Government has been challenged to explain to Zambians why it has allowed a third party to control the fuel prices in the country.
The government has also been asked to disclose the role the controversial Trafigula oil deal is playing in the escalating oil prices, when other neighbouring countries including South Africa are reducing oil prices
Political activist Dante Saunders said that there was no justification for government to increase the fuel prices and that it was not the first time government has made decision against the wishes of the people of this country.
Mr Saunders also charged that with this development it was clear government had no intention to ease the economic hardship of its people.
He blamed government for allowing Trafigula to be involved in the procurement of oil for the country when ministry of energy could get the crude oil direct from the suppliers.
Mr Saunders said it was surprising why government had kept quiet when the prices were being determined by external forces because there was no increase on the international oil market.
“We challenge government to explain why they are increasing fuel prices when the world market has not increased the floor prices.
“The government created this mess which it has now failed to rectify because a named minister was involved in the oil saga. Why is it that fuel prices in Zambia are the highest in the region, government need to seriously work on this,” Saunders said.
He said these unnecessary hikes were a hindrance to the economic growth of the country because the company entrusted to handle the procurement of fuel seem to be controlling the prices of fuel.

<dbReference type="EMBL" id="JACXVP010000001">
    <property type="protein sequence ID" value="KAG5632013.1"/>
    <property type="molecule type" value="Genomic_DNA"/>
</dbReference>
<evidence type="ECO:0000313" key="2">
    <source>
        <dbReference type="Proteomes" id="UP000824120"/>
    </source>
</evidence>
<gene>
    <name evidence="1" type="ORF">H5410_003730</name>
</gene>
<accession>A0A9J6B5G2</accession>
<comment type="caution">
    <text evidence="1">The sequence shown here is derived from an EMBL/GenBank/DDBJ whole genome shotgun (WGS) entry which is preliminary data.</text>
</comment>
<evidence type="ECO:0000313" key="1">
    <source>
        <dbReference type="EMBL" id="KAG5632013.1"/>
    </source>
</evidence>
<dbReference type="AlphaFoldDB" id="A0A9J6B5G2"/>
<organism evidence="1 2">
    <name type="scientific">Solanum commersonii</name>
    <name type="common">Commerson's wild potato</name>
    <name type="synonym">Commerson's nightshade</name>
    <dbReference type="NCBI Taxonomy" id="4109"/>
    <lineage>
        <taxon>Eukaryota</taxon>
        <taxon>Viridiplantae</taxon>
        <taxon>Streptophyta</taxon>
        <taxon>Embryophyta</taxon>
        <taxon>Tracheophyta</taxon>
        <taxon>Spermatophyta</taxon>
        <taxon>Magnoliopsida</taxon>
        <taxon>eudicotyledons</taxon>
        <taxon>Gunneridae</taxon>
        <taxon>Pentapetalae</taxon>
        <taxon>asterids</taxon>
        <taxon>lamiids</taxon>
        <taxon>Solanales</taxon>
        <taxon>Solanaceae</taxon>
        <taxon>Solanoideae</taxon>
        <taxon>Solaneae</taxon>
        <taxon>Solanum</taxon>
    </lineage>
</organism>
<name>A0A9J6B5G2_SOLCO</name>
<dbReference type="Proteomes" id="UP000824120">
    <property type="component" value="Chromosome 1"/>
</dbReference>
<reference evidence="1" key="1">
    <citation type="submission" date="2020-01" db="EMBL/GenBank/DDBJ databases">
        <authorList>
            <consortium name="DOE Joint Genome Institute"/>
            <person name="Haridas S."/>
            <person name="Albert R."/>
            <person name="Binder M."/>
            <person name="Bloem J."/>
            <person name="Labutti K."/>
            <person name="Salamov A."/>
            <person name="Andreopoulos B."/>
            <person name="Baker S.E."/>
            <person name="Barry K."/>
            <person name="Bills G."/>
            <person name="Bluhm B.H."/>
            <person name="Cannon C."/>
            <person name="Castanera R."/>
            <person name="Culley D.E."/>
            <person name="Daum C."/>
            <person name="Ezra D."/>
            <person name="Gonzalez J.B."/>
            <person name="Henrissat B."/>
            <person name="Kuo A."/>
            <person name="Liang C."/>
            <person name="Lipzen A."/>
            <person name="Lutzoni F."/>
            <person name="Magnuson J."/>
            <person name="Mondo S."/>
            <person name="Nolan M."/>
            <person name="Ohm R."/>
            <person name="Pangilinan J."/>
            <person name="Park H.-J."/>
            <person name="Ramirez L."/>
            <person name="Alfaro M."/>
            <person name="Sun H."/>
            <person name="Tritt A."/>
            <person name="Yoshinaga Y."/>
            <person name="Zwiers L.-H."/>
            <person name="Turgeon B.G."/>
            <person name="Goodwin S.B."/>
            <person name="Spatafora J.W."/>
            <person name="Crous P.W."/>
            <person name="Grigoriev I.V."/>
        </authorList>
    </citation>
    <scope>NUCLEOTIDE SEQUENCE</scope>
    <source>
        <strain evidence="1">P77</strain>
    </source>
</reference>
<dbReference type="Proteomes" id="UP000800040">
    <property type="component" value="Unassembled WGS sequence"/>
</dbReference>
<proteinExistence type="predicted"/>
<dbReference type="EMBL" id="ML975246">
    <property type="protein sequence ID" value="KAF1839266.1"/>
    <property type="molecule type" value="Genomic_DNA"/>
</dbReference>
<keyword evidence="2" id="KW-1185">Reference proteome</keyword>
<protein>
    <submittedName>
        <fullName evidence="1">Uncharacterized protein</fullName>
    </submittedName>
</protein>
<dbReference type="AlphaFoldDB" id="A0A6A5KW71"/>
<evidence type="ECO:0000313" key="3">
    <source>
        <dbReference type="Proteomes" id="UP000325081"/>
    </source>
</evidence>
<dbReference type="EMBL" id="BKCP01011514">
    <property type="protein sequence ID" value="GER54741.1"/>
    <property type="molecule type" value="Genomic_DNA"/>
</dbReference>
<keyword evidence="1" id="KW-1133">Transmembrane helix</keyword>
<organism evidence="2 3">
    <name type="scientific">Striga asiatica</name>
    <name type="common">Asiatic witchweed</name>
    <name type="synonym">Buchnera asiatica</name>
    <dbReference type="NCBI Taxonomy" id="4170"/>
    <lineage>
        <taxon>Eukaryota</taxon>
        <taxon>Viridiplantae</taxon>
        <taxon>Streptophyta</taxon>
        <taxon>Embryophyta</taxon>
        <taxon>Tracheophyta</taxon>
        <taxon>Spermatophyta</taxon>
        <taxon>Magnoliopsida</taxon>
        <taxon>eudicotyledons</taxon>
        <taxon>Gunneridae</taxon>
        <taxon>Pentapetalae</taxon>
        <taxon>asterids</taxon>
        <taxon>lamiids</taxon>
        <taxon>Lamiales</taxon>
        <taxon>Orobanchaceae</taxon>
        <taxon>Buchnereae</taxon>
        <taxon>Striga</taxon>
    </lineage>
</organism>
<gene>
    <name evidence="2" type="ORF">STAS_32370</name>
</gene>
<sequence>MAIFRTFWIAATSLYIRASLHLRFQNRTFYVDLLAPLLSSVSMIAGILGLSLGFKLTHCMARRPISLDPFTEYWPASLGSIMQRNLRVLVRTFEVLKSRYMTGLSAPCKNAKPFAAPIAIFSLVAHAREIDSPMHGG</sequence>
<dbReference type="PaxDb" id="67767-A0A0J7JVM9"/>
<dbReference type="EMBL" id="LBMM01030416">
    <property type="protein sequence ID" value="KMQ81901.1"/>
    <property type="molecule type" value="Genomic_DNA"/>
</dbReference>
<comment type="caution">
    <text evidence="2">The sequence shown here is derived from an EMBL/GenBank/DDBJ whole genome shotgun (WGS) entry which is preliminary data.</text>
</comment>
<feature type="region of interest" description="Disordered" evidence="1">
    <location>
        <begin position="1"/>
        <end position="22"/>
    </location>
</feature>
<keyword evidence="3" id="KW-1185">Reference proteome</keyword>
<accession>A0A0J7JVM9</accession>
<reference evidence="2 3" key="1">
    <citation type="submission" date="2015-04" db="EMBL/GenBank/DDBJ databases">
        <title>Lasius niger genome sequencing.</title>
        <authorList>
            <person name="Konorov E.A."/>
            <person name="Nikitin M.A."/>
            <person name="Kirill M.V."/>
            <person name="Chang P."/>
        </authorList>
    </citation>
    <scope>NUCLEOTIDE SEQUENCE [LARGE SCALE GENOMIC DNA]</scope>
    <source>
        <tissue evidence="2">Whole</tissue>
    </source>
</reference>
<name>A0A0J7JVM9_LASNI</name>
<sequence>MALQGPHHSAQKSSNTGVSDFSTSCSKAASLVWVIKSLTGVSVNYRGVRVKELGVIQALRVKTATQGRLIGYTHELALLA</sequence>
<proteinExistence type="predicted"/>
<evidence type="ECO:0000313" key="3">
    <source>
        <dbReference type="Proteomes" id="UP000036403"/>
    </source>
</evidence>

Mr Saunders said the coming of Trafigula on the oil market in Zambia was clear testimony that it had influence on the pricing of fuel in the country.
He said in his report Justice minister Wynter Kabimba said that government had lost about K2 trillion during the procurement of fuel but wondered whether this was not stealing directly from the people of this country.
‘The high fuel prices should be justified and it is not good to subject Zambians to such harsh conditions of living. This is the time that the labour unions should intervene as workers would be directly affected.
“This government want to make money but by stealing from the poor people. Mr Kabimba said there were a lot of problems on the importation of oil but has not yet explained what these problems were. This can only tell us two things either there is no corruption in the oil deal involving the former regime or government know the problem but has no zeal to act and rectify the issue,” he said.